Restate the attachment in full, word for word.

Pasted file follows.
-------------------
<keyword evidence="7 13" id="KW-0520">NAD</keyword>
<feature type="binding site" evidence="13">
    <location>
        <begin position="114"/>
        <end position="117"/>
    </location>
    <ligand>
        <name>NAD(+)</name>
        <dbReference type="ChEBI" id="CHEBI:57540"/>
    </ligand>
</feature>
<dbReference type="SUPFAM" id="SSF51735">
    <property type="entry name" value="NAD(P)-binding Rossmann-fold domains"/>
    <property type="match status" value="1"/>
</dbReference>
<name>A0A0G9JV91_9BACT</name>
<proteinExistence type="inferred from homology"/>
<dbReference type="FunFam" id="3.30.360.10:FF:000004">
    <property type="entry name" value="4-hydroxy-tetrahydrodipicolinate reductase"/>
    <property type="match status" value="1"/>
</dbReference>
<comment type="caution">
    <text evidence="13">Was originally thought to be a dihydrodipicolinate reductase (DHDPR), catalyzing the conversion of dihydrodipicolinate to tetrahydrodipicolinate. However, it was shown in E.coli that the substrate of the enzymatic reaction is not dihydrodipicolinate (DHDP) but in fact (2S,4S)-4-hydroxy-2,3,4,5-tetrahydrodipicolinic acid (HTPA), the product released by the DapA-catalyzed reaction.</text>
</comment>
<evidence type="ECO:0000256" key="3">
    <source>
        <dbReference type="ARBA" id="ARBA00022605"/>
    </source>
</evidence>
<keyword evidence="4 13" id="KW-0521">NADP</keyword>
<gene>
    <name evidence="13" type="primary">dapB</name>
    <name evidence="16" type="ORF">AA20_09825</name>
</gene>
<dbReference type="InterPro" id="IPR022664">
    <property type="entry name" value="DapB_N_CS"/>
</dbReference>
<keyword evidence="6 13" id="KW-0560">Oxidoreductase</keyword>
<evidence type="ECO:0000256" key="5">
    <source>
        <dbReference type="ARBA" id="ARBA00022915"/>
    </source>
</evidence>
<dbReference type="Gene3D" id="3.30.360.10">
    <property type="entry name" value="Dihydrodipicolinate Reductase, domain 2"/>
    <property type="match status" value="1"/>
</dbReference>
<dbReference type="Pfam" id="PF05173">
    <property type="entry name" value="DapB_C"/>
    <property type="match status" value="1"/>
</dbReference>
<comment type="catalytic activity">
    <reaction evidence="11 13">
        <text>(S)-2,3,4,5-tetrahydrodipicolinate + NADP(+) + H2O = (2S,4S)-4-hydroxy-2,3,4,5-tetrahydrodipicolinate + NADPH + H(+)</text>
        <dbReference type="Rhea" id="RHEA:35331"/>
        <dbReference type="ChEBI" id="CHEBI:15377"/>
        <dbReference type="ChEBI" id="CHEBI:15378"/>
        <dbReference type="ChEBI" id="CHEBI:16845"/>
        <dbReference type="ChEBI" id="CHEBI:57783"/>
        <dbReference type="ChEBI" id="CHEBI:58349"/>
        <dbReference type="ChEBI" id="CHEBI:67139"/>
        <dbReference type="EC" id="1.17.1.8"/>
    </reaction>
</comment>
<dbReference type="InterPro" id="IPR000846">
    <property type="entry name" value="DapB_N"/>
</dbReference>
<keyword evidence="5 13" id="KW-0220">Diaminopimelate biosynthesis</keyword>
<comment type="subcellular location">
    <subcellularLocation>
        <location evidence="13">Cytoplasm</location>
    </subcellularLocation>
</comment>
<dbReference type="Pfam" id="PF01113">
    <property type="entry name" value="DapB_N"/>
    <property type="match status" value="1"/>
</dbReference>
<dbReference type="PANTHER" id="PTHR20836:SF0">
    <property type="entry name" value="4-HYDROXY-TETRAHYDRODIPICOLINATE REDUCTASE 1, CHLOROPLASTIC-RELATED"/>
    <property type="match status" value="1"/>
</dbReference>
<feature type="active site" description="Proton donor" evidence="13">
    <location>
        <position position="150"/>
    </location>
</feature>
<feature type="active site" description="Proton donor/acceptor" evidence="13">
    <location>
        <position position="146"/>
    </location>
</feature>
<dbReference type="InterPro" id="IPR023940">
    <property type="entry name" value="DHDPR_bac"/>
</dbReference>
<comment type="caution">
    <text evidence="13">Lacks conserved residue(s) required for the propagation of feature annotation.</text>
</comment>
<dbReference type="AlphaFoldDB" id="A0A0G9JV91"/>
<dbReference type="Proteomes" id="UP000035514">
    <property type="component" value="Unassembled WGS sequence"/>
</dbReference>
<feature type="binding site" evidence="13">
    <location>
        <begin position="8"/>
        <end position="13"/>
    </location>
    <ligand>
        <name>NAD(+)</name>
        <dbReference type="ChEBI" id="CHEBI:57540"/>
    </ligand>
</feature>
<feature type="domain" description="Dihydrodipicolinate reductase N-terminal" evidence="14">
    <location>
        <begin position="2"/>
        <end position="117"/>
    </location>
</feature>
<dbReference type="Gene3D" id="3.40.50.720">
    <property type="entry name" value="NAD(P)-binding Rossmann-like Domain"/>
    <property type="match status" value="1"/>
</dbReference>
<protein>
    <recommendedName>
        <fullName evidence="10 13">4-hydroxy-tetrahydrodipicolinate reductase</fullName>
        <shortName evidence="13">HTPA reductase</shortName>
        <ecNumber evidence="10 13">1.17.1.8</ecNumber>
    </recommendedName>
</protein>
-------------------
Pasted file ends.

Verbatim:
<keyword evidence="7 13" id="KW-0520">NAD</keyword>
<feature type="binding site" evidence="13">
    <location>
        <begin position="114"/>
        <end position="117"/>
    </location>
    <ligand>
        <name>NAD(+)</name>
        <dbReference type="ChEBI" id="CHEBI:57540"/>
    </ligand>
</feature>
<dbReference type="SUPFAM" id="SSF51735">
    <property type="entry name" value="NAD(P)-binding Rossmann-fold domains"/>
    <property type="match status" value="1"/>
</dbReference>
<name>A0A0G9JV91_9BACT</name>
<proteinExistence type="inferred from homology"/>
<dbReference type="FunFam" id="3.30.360.10:FF:000004">
    <property type="entry name" value="4-hydroxy-tetrahydrodipicolinate reductase"/>
    <property type="match status" value="1"/>
</dbReference>
<comment type="caution">
    <text evidence="13">Was originally thought to be a dihydrodipicolinate reductase (DHDPR), catalyzing the conversion of dihydrodipicolinate to tetrahydrodipicolinate. However, it was shown in E.coli that the substrate of the enzymatic reaction is not dihydrodipicolinate (DHDP) but in fact (2S,4S)-4-hydroxy-2,3,4,5-tetrahydrodipicolinic acid (HTPA), the product released by the DapA-catalyzed reaction.</text>
</comment>
<evidence type="ECO:0000256" key="3">
    <source>
        <dbReference type="ARBA" id="ARBA00022605"/>
    </source>
</evidence>
<keyword evidence="4 13" id="KW-0521">NADP</keyword>
<gene>
    <name evidence="13" type="primary">dapB</name>
    <name evidence="16" type="ORF">AA20_09825</name>
</gene>
<dbReference type="InterPro" id="IPR022664">
    <property type="entry name" value="DapB_N_CS"/>
</dbReference>
<keyword evidence="6 13" id="KW-0560">Oxidoreductase</keyword>
<evidence type="ECO:0000256" key="5">
    <source>
        <dbReference type="ARBA" id="ARBA00022915"/>
    </source>
</evidence>
<dbReference type="Gene3D" id="3.30.360.10">
    <property type="entry name" value="Dihydrodipicolinate Reductase, domain 2"/>
    <property type="match status" value="1"/>
</dbReference>
<dbReference type="Pfam" id="PF05173">
    <property type="entry name" value="DapB_C"/>
    <property type="match status" value="1"/>
</dbReference>
<comment type="catalytic activity">
    <reaction evidence="11 13">
        <text>(S)-2,3,4,5-tetrahydrodipicolinate + NADP(+) + H2O = (2S,4S)-4-hydroxy-2,3,4,5-tetrahydrodipicolinate + NADPH + H(+)</text>
        <dbReference type="Rhea" id="RHEA:35331"/>
        <dbReference type="ChEBI" id="CHEBI:15377"/>
        <dbReference type="ChEBI" id="CHEBI:15378"/>
        <dbReference type="ChEBI" id="CHEBI:16845"/>
        <dbReference type="ChEBI" id="CHEBI:57783"/>
        <dbReference type="ChEBI" id="CHEBI:58349"/>
        <dbReference type="ChEBI" id="CHEBI:67139"/>
        <dbReference type="EC" id="1.17.1.8"/>
    </reaction>
</comment>
<dbReference type="InterPro" id="IPR000846">
    <property type="entry name" value="DapB_N"/>
</dbReference>
<keyword evidence="5 13" id="KW-0220">Diaminopimelate biosynthesis</keyword>
<comment type="subcellular location">
    <subcellularLocation>
        <location evidence="13">Cytoplasm</location>
    </subcellularLocation>
</comment>
<dbReference type="Pfam" id="PF01113">
    <property type="entry name" value="DapB_N"/>
    <property type="match status" value="1"/>
</dbReference>
<dbReference type="PANTHER" id="PTHR20836:SF0">
    <property type="entry name" value="4-HYDROXY-TETRAHYDRODIPICOLINATE REDUCTASE 1, CHLOROPLASTIC-RELATED"/>
    <property type="match status" value="1"/>
</dbReference>
<feature type="active site" description="Proton donor" evidence="13">
    <location>
        <position position="150"/>
    </location>
</feature>
<feature type="active site" description="Proton donor/acceptor" evidence="13">
    <location>
        <position position="146"/>
    </location>
</feature>
<dbReference type="InterPro" id="IPR023940">
    <property type="entry name" value="DHDPR_bac"/>
</dbReference>
<comment type="caution">
    <text evidence="13">Lacks conserved residue(s) required for the propagation of feature annotation.</text>
</comment>
<dbReference type="AlphaFoldDB" id="A0A0G9JV91"/>
<dbReference type="Proteomes" id="UP000035514">
    <property type="component" value="Unassembled WGS sequence"/>
</dbReference>
<feature type="binding site" evidence="13">
    <location>
        <begin position="8"/>
        <end position="13"/>
    </location>
    <ligand>
        <name>NAD(+)</name>
        <dbReference type="ChEBI" id="CHEBI:57540"/>
    </ligand>
</feature>
<feature type="domain" description="Dihydrodipicolinate reductase N-terminal" evidence="14">
    <location>
        <begin position="2"/>
        <end position="117"/>
    </location>
</feature>
<dbReference type="Gene3D" id="3.40.50.720">
    <property type="entry name" value="NAD(P)-binding Rossmann-like Domain"/>
    <property type="match status" value="1"/>
</dbReference>
<protein>
    <recommendedName>
        <fullName evidence="10 13">4-hydroxy-tetrahydrodipicolinate reductase</fullName>
        <shortName evidence="13">HTPA reductase</shortName>
        <ecNumber evidence="10 13">1.17.1.8</ecNumber>
    </recommendedName>
</protein>